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Dozens quit Japan’s ruling party in blow to prime minister

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TOKYO (AP) — A powerful member of Japan's ruling party and dozens of his followers quit the group Monday and are likely to form their own rival bloc, dealing a blow to Prime Minister Yoshihiko Noda.

Ichiro Ozawa and 49 other lawmakers submitted their resignations to the Democratic Party of Japan, and others could follow later, a party official said. Thirty-eight are members of the lower house of Parliament, where a loss of 11 more lawmakers would end the ruling party's majority and could force Mr. Noda to call new elections.

Mr. Ozawa, 70, played a key role in the party's rise to power in 2009, defeating the long-ruling Liberal Democratic Party. He has been a vocal critic of Mr. Noda's plan to double Japan's sales tax to 10 percent by 2015.

The tax increase has passed the lower house and is likely to be approved by the less-powerful upper house since it has the backing of the two largest opposition parties.

Mr. Ozawa said the ruling party has "betrayed" the public by teaming up with the opposition to ram through the tax increase.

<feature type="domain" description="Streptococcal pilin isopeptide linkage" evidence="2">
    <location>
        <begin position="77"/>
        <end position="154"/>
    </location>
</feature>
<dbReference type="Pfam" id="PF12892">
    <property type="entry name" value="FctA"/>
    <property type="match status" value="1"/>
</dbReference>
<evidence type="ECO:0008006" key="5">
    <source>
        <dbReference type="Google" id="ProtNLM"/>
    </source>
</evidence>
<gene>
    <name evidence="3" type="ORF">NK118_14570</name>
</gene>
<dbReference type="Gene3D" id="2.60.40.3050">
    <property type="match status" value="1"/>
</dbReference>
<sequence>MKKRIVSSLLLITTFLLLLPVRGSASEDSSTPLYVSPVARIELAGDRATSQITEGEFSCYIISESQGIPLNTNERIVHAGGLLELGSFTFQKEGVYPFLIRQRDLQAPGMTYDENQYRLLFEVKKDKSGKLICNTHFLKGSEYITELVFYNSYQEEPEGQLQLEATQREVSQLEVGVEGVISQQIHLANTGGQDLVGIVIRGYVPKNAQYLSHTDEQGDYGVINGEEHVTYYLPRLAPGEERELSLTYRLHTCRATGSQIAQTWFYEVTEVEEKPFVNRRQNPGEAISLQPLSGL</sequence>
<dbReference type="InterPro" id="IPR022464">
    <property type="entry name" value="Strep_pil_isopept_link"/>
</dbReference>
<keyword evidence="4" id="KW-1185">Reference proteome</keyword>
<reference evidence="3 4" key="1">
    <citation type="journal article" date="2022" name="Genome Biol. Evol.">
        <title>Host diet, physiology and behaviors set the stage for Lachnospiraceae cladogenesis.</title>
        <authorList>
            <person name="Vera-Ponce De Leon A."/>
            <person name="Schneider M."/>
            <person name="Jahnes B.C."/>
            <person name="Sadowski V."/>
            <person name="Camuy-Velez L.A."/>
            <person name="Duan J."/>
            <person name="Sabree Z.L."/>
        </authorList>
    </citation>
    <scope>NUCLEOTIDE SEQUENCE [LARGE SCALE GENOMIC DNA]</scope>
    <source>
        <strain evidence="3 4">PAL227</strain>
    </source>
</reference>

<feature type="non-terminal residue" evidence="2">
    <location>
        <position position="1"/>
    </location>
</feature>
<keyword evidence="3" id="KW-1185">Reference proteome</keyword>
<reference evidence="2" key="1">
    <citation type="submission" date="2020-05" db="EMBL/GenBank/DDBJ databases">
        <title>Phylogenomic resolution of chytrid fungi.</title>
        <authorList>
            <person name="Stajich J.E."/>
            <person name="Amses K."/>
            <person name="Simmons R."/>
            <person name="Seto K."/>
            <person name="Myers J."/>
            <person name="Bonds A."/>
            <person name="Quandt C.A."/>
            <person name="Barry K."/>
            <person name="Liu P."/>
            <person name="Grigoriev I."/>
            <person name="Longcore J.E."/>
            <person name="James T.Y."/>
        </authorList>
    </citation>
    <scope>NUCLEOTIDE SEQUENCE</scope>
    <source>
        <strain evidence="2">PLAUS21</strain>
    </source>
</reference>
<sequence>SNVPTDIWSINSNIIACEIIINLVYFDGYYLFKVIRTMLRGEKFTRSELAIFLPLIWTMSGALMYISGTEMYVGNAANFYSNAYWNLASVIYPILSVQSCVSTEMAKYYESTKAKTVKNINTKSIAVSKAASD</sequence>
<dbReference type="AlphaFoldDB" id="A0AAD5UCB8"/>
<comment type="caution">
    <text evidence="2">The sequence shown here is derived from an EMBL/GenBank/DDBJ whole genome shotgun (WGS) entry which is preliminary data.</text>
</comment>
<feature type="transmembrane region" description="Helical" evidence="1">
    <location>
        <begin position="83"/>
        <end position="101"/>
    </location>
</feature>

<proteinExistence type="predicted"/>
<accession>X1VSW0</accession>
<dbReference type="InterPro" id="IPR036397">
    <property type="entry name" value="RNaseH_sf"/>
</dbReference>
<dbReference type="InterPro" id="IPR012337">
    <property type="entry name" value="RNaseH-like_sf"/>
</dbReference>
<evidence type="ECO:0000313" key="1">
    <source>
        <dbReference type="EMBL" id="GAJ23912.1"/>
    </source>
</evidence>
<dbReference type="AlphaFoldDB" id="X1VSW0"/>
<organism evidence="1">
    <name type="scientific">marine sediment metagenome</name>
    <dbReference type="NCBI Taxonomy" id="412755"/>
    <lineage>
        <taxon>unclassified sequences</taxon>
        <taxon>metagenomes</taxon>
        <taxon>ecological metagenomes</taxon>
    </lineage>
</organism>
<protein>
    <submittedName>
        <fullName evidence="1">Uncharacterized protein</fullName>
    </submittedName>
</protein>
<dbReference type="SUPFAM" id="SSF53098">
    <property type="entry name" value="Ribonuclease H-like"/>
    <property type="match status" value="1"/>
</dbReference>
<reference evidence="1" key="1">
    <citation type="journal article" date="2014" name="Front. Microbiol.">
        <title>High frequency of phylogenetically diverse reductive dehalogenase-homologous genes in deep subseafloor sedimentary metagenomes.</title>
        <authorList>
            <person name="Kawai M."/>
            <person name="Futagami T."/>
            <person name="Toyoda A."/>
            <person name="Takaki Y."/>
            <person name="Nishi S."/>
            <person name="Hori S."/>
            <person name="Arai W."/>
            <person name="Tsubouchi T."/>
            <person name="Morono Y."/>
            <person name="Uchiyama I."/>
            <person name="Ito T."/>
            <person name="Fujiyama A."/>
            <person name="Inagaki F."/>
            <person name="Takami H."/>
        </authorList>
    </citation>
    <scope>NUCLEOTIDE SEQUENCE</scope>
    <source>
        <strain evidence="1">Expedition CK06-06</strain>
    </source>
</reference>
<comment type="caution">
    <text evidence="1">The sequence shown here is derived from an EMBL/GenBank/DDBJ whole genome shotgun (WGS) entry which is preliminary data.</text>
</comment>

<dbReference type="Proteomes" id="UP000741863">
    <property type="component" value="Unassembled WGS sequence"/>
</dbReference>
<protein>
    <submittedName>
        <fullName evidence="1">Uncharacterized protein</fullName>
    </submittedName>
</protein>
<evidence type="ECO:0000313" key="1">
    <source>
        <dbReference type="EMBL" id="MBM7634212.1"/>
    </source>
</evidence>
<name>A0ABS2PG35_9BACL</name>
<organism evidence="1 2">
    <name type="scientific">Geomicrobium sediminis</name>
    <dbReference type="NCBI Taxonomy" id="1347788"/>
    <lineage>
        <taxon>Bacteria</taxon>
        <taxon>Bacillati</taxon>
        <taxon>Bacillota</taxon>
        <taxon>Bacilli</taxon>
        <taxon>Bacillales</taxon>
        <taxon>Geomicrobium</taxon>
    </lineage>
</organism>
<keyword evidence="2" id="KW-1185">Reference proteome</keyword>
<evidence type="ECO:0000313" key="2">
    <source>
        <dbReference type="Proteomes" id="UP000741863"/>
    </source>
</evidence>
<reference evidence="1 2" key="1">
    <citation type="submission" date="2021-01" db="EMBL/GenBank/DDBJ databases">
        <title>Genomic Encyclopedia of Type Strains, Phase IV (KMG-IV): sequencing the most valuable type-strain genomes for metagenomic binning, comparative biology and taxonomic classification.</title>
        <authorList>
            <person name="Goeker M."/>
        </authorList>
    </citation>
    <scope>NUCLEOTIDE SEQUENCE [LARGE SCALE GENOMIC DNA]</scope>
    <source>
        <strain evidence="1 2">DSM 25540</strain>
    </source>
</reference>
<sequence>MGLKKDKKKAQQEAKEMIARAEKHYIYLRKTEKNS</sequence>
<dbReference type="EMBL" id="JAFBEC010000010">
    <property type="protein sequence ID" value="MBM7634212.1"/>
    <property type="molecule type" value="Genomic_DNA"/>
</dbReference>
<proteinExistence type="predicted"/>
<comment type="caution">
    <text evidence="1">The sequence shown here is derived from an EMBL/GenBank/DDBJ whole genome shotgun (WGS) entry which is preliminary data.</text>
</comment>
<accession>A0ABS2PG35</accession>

"The Democratic Party under Prime Minister Noda is no longer the one that achieved a power change," Mr. Ozawa told a news conference. "We are looking at forming a new party in order to return to our initial principle of establishing a political system in which the people can have a choice."

Mr. Ozawa declined to give further details about the new grouping, but he said it would focus on addressing the people's main concerns, such as nuclear safety, in addition to opposing the tax increase.

Mr. Ozawa is unpopular with many voters and is seen as an old-style, wheeling-and-dealing "shadow shogun." However, he continues to have a loyal core of supporters, many of them younger politicians whose careers he helped launch.

The party split will make it harder for Mr. Noda to work with Parliament to achieve his policy goals.

Mr. Noda has been in office only since September. He has made the tax increase the centerpiece of his efforts to finance Japan's rapidly aging society. Opponents say a higher sales tax would hurt the economy, which was hit hard by last year's devastating earthquake and tsunami and has been sputtering for years under one of the largest public debt burdens in the developed world.

Mr. Ozawa had his party membership reinstated in April after he was acquitted in a political funding scandal.

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